From Creative Future:
On March 30, in an op-ed published in The Washington Post, the man who once coined the phrase “Move fast and break things” made a very public about-face. Facebook CEO Mark Zuckerberg called for the internet to be regulated.
“Every day, we make decisions about what speech is harmful, what constitutes political advertising, and how to prevent sophisticated cyberattacks,” Zuckerberg wrote. “But if we were starting from scratch, we wouldn’t ask companies to make these judgments alone.”
Seemingly, this was a watershed moment. A concession by an online giant, after years of arguing precisely the opposite, that maybe it isn’t well-equipped to solve the problems it itself had created. That the time had come, Zuckerberg continued, for “a more active role for governments and regulators.”
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Perhaps because we have heard it all before, we are skeptical of Zuckerberg’s big proclamation. Or perhaps we are just not that impressed by the sight of a CEO worth billions pleading for the government to step in and clean up his mess. Or perhaps, as some have suggested, there are even more sinister forces at play here.
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“By draping his essay in the guise of cooperation, Zuckerberg hopes to distract policymakers from the real threat,” wrote Roger McNamee, an early Facebook investor who has morphed into one of its fiercest critics. “Internet platforms like Facebook and Google dominate the public square in every country in which they operate… No one elected these companies and they refuse to be held accountable. That must change.”
Zuckerberg’s pining for a uniform set of rules to govern his public square seems like a grand gesture toward a kind of formal accountability – but the truth is, it is yet another opportunity for him to shirk responsibility. In the piece, he calls for a “globally harmonized framework,” which sounds nice but is an absurdly unrealistic goal. Can you think of a single thing that is “harmonized” across the world’s nearly 200 existing national governments, subject to a consistent set of regulatory guidelines that every country honors and upholds? Why would something as massively complicated as the entire internet be any different?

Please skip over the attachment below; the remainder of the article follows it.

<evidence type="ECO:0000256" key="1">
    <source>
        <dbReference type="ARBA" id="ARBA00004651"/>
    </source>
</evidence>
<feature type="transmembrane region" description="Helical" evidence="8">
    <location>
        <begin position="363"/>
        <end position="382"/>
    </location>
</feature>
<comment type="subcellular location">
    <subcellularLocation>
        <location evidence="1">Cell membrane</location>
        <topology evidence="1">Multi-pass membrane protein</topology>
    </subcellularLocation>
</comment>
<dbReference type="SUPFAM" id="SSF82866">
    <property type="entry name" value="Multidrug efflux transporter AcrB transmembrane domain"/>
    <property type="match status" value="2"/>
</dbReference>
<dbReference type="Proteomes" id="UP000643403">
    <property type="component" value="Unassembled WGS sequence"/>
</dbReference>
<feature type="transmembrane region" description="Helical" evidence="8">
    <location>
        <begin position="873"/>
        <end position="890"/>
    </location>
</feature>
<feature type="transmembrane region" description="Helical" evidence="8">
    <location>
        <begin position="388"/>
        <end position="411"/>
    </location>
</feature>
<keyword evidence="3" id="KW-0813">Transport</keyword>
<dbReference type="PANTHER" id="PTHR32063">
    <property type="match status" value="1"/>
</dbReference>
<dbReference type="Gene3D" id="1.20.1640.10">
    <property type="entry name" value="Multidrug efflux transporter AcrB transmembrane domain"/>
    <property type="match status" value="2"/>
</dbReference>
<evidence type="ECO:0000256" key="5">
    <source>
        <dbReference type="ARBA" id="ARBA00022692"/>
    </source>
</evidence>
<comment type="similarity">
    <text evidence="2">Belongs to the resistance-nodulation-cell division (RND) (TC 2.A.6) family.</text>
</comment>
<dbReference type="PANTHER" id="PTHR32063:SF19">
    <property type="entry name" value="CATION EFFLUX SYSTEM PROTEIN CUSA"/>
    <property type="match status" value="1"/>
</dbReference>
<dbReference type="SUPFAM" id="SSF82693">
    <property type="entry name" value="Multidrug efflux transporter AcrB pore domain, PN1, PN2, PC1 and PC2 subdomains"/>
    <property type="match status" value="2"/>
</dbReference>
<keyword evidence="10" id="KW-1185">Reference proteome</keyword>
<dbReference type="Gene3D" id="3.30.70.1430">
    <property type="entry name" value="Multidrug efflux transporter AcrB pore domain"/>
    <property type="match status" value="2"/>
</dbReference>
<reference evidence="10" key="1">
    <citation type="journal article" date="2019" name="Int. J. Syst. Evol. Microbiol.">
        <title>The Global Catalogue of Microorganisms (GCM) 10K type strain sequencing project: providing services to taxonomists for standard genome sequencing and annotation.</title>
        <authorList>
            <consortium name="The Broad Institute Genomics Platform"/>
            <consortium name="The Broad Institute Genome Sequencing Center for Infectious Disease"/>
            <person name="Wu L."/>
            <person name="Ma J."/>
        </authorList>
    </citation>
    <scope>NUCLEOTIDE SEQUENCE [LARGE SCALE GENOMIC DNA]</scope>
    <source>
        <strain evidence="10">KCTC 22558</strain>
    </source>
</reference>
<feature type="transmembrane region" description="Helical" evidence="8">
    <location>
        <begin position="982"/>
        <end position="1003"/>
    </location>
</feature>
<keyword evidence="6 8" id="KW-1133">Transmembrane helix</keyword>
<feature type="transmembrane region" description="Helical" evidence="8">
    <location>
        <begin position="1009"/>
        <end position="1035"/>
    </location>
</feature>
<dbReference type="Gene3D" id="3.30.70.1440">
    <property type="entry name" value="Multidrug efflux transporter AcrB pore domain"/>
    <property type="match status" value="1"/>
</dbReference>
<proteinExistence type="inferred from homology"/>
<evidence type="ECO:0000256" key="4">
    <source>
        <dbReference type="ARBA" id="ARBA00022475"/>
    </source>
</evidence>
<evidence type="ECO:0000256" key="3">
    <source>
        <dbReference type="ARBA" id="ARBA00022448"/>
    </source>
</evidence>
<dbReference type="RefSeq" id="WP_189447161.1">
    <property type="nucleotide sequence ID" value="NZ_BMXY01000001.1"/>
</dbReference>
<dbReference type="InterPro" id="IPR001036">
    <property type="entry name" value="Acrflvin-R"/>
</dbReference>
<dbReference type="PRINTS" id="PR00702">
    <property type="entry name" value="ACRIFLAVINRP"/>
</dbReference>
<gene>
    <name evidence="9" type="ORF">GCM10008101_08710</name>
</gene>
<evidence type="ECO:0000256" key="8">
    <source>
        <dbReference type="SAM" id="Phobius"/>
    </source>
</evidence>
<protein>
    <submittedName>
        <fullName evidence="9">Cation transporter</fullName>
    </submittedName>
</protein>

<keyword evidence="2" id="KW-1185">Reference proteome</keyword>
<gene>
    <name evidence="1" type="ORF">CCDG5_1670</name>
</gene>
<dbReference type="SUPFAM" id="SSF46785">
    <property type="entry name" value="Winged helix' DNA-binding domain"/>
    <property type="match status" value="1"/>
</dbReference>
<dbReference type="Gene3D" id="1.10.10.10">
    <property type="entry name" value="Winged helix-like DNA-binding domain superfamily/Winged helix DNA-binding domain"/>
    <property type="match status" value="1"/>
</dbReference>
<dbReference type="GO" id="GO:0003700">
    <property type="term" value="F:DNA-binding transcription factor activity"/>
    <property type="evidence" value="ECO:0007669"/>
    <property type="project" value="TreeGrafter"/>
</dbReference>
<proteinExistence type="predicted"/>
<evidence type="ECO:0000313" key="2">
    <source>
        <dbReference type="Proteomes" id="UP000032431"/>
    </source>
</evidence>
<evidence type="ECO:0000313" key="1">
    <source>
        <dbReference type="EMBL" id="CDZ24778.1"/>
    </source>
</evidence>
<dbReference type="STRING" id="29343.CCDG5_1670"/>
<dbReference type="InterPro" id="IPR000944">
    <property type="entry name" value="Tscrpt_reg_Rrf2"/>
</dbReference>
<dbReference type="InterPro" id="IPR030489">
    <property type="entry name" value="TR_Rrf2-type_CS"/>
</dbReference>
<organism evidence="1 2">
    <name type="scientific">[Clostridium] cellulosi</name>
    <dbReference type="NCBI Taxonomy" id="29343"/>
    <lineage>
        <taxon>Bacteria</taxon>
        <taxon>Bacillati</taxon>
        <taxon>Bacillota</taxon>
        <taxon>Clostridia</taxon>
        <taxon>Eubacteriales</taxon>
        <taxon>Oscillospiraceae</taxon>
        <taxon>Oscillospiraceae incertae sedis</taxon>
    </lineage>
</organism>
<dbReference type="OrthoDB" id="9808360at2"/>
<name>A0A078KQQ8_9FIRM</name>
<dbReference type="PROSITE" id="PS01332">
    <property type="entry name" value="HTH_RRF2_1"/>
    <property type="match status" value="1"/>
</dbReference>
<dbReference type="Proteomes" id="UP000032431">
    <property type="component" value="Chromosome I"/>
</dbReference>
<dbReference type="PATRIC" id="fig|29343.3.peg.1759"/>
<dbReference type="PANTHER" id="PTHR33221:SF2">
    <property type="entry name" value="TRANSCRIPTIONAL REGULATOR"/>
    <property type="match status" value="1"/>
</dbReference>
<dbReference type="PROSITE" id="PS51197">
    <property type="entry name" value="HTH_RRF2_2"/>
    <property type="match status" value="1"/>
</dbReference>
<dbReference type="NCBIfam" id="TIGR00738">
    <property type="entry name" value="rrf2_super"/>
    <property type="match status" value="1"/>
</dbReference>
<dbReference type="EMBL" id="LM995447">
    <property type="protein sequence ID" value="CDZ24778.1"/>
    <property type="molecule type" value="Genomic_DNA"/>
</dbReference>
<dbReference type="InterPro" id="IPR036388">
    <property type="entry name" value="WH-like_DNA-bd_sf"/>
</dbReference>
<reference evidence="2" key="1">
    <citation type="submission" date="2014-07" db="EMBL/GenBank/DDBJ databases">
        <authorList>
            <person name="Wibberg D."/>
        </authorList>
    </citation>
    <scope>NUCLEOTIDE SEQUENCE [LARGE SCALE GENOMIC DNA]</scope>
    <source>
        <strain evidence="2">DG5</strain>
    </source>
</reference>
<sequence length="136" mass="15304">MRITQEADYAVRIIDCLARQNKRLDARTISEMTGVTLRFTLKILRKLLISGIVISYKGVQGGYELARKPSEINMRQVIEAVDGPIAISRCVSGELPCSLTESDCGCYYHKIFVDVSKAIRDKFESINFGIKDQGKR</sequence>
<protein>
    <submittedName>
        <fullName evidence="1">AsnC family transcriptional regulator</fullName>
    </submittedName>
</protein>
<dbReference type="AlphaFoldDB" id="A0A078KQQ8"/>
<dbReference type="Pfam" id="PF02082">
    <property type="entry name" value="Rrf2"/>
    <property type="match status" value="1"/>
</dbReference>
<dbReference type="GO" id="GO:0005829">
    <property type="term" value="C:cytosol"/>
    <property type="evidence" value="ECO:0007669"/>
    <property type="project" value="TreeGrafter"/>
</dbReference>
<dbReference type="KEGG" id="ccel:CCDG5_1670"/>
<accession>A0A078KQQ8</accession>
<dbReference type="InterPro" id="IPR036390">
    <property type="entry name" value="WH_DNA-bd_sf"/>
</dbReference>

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Exacerbating this delusion, Zuckerberg recommends his proposed regulation formulate around not one, not two, but four primary concerns: “harmful content, election integrity, privacy, and data portability.” Any one of these concerns on their own would pose a logistical nightmare around which to legislate. If Zuckerberg’s plan is to wait for the nearly 200 existing national governments to come together around all of them, he’s going to be waiting a long time – which is precisely his plan. The buck officially passed, he can now sit back and continue doing what he has been doing – evading any “meaningful” regulation until the world finally agrees on his impossibly lofty set of regulatory ideals.
In essence, Zuckerberg has presented us with a fantasy, offering little in the way of specifics and leaving out other, equally crucial regulatory categories entirely – such as unfair competition and market monopolization within the internet industry. It is not surprising, of course, that Zuckerberg does not want to talk about antitrust, but shouldn’t his list at least include the regulation of artificial intelligence – the force behind the algorithms that steer and essentially control our online lives? Or what about CreativeFuture’s core issue of piracy, an internet plague that affects the livelihoods of millions of people?
Link to the rest at Creative Future
PG thinks part of Zuckerberg’s reason for making this suggestion is that Facebook and similar companies are rich with financial and human resources and have the ability to adjust to government regulation and take legal steps to fight or blunt regulations that might be harmful to Facebook.
PG suggests that Zuckerberg’s biggest fear is that another Mark Zuckerberg is laboring in obscurity, working on an idea that will make Facebook obsolete almost overnight.
Like all startups, The hypothetical Bane of Facebook faces many hurdles and obstructions. Even a much better idea is not enough to guarantee success. Financing becomes necessary, hiring the right people early on is very important.
If you add a requirement to comply with complex government regulations in each country where the startup wants to be available online, that might be a bridge too far for a potential Facebook killer. Violating a law no one inside the startup has never heard of can bring a deluge of bad publicity and an avalanche of legal costs.